Potential disruption of the traditional publishing model is a recurring theme on this blog. So, too, is the power and risk of weak signals – data uncertain enough to suggest a range of possible implications.
Through their Radar brand, O’Reilly Media employs a data-driven approach, parsing weak signals while searching for insight. Their analytical approach to publishing helped put us together for work on the impact of piracy as well as 2009’s StartWithXML project.
O’Reilly has analyzed and published the nature and source of the titles in Apple’s recently opened iBook store. Their work represents a snapshot in time, something that will change as the store matures and the mix of participants evolves.
I’ll acknowledge my own risk of confirmation bias, but the O’Reilly post showed that a wide range of mid-sized and smaller publishers are among the early leaders in getting titles into the iBook store. Particularly notable is Smashwords, which helps individual authors and small presses participate in the e-book space.
There are some problems with the initial analysis (a comment by Michael Cader points out that the publisher segmentation is a mixture of imprints and parent companies), but that doesn’t change Smashword’s share or relative position.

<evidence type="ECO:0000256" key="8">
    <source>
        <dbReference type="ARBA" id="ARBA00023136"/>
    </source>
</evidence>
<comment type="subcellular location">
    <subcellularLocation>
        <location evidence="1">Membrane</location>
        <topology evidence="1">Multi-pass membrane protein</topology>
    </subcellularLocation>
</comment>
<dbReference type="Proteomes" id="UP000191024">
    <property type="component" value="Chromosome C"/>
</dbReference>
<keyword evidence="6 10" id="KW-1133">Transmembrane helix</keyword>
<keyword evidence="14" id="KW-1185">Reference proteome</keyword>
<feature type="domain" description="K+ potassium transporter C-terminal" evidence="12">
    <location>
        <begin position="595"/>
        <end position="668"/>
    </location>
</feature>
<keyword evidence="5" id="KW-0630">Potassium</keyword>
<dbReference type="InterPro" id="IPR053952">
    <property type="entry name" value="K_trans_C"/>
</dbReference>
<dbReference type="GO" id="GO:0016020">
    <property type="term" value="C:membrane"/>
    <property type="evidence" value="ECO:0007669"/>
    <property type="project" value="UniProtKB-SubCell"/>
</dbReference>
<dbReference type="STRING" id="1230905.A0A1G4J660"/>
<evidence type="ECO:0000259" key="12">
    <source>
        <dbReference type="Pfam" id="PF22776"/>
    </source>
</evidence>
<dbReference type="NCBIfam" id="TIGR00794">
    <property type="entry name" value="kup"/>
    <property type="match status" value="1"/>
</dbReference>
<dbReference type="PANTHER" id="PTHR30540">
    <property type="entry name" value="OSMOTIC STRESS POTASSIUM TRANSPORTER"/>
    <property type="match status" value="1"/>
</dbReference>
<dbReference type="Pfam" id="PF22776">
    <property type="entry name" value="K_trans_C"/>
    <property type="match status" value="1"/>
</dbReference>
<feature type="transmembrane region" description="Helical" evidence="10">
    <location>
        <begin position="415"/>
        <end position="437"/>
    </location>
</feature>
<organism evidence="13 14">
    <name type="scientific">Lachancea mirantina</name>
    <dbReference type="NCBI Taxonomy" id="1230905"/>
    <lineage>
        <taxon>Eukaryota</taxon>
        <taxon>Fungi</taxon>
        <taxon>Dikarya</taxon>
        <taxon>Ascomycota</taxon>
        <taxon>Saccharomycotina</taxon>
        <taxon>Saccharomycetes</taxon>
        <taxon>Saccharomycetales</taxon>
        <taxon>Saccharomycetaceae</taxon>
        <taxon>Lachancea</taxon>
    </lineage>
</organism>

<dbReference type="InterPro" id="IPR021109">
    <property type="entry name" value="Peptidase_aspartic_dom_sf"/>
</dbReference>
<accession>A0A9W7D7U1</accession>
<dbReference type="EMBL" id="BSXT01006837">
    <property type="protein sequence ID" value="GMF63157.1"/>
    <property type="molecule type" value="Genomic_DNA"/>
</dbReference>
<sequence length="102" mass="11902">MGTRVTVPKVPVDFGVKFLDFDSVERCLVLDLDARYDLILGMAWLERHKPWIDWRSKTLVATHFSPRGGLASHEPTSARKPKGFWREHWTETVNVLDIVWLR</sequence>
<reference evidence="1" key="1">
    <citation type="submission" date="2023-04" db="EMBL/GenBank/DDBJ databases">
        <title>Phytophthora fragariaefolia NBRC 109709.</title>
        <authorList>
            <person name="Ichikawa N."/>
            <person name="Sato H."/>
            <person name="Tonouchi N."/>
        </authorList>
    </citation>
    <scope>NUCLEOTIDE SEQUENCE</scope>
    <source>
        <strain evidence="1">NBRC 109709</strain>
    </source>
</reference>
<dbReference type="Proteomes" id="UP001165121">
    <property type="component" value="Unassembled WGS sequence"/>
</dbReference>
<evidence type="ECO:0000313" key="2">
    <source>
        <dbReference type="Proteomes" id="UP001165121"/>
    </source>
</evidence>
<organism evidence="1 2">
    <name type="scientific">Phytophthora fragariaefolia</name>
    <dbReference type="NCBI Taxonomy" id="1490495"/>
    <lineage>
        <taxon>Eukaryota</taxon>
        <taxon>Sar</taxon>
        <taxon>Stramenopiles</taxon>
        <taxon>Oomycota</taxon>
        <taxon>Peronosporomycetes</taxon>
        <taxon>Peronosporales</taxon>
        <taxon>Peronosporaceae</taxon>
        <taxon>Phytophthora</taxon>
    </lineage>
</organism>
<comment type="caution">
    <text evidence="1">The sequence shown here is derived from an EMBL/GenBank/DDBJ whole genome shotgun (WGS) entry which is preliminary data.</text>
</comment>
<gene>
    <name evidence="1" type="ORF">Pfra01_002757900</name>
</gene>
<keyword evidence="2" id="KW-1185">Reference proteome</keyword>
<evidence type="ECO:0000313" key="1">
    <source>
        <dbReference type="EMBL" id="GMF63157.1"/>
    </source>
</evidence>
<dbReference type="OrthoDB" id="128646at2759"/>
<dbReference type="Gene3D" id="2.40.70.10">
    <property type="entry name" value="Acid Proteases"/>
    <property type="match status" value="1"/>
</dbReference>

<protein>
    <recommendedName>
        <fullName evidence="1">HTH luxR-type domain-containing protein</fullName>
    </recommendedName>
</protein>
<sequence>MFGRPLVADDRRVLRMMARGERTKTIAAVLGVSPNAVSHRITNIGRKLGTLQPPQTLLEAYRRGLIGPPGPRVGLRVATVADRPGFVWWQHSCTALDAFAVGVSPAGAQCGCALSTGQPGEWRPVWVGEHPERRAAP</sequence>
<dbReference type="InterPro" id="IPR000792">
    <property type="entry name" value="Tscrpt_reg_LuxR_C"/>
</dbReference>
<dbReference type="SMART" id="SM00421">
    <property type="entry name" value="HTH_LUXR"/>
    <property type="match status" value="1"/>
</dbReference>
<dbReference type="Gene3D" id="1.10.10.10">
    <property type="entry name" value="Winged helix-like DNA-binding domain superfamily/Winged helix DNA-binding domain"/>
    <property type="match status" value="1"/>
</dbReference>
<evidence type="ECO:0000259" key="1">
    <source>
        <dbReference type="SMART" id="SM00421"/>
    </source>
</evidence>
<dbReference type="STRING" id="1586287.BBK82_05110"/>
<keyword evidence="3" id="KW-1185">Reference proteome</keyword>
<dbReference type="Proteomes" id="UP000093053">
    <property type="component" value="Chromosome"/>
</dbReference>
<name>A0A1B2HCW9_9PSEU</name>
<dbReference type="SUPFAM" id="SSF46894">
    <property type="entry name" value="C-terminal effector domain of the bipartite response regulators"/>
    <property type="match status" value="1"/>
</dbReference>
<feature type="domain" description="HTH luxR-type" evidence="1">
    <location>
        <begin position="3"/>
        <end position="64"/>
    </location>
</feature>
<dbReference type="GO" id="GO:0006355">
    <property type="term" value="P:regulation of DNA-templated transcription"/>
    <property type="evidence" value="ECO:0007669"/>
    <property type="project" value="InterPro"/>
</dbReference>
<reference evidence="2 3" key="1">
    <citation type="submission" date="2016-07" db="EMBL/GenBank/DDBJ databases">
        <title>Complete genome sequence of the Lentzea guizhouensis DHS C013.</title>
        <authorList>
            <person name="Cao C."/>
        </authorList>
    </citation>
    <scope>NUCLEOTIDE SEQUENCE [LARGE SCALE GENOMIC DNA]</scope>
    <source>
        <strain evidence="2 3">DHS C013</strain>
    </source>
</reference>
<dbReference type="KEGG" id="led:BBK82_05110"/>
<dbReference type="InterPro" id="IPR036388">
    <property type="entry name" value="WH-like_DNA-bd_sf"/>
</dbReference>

As new digital distribution channels evolve, we’re again facing the practical question, “Do I need the middle?” Publishers have struggled to go directly to consumers, as it often requires a new set of skills. Direct sales also challenge the established trade model.
Unencumbered by these concerns, authors may find that Smashwords, Lulu.com and other services offer “just enough” publishing infrastructure to get started, while digital content stores provide distribution without the overhead of inventory and warehouses. The parallels suggest that “good enough” solutions take hold in the strangest places.
Edited May 12 to add: For a sense of the skirmish taking place at the frontier of self-publishing, take a look at Tracy Buchanan’s “Why self-publishing isn’t a good start” and the response she gets from Sue Collier.